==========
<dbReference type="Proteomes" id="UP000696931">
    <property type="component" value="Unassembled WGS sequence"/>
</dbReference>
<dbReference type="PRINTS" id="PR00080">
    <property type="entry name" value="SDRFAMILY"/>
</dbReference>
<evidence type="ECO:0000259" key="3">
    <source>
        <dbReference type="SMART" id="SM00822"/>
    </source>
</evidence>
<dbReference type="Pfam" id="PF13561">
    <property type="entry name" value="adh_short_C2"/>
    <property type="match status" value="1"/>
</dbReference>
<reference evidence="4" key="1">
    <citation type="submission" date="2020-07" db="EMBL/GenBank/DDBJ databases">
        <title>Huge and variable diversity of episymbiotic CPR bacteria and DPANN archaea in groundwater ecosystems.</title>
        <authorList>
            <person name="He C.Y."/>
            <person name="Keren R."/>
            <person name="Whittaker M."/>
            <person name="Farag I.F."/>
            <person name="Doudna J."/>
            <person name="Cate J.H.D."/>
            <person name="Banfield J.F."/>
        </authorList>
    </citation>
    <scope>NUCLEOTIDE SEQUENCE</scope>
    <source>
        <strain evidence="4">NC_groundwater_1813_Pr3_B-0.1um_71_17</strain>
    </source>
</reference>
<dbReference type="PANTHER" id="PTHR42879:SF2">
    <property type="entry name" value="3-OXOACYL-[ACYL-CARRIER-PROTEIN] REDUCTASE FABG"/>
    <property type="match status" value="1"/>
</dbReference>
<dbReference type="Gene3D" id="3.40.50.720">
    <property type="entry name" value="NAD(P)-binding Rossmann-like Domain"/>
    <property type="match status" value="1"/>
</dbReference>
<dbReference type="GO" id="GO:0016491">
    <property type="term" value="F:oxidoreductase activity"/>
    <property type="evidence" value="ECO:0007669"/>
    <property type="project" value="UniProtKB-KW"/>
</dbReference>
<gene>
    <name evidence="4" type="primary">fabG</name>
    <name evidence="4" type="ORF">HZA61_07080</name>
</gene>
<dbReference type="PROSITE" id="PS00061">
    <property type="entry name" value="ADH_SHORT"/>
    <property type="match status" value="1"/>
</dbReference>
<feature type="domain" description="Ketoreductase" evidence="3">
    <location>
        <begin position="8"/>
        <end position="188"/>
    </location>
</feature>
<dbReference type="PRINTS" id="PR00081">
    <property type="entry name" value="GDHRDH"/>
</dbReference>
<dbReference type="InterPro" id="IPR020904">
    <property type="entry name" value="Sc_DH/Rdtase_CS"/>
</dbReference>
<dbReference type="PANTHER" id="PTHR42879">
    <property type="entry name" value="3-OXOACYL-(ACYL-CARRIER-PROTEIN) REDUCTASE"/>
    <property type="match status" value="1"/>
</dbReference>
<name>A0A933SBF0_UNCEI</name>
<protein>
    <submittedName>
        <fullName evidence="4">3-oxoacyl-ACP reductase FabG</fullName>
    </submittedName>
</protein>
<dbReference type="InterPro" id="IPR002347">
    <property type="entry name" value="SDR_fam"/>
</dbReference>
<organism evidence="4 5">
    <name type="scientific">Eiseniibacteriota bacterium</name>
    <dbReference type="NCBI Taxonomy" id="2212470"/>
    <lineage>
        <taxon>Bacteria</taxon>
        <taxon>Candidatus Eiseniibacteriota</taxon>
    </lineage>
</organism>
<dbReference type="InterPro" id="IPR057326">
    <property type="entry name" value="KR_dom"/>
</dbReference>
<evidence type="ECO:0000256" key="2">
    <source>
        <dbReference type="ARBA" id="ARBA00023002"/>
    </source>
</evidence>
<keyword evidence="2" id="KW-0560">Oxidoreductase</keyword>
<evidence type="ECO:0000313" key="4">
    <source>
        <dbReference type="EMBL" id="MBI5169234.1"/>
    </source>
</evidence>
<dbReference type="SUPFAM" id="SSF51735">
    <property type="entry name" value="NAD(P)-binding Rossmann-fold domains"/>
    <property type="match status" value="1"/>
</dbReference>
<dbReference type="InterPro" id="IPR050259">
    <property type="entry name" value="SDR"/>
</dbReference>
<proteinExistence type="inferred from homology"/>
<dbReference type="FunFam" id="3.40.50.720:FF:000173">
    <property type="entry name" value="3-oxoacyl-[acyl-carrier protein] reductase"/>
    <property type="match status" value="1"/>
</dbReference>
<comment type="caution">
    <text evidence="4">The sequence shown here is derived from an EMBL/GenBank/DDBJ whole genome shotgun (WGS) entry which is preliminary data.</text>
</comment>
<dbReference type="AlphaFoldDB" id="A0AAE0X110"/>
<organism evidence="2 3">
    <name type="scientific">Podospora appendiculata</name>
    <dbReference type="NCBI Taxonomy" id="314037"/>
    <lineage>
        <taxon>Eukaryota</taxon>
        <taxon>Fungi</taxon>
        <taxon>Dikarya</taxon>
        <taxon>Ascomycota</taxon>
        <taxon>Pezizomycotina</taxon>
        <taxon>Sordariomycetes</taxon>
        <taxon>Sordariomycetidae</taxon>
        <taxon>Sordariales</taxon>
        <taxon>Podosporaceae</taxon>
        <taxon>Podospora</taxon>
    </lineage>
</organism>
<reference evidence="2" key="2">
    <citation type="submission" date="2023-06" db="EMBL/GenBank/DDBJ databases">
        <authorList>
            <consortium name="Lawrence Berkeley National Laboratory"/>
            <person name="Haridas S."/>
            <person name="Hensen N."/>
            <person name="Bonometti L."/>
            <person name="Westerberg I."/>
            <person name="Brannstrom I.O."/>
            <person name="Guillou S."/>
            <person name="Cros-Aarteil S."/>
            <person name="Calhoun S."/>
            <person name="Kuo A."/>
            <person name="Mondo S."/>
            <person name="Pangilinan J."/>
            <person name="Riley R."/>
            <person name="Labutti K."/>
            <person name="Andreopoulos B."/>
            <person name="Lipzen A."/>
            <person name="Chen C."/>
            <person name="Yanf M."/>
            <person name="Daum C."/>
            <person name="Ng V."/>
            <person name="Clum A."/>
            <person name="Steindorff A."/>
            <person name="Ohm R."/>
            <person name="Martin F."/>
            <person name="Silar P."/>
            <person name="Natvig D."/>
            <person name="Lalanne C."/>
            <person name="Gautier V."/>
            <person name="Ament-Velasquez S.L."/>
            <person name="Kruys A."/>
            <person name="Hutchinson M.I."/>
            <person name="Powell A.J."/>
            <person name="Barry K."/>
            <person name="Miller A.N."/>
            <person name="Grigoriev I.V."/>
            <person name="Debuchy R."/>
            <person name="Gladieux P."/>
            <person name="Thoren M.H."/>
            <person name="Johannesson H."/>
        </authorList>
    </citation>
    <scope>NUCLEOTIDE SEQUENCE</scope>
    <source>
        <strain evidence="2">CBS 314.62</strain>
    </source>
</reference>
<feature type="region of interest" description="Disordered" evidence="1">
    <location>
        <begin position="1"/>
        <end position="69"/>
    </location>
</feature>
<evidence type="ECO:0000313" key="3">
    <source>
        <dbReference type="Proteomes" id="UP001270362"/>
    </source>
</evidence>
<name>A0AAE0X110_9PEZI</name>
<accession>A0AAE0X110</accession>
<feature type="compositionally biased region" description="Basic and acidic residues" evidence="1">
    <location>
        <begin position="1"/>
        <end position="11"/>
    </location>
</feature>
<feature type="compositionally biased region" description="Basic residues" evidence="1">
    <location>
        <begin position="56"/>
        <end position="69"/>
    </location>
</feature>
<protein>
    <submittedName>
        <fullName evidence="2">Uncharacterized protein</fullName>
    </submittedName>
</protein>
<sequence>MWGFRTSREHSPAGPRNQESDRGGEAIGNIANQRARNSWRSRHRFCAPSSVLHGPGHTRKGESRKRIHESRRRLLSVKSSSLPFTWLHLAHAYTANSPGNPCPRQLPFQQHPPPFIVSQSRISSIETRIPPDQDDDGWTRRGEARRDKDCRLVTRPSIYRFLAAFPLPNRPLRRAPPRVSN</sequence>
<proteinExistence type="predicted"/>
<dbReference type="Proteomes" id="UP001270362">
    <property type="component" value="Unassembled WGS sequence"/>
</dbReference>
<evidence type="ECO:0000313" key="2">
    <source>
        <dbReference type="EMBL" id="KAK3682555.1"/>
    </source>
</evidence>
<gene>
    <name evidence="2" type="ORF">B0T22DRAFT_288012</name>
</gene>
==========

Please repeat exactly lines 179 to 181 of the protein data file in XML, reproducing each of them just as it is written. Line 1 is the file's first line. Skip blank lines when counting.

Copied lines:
    <source>
        <strain evidence="2">CBS 314.62</strain>
    </source>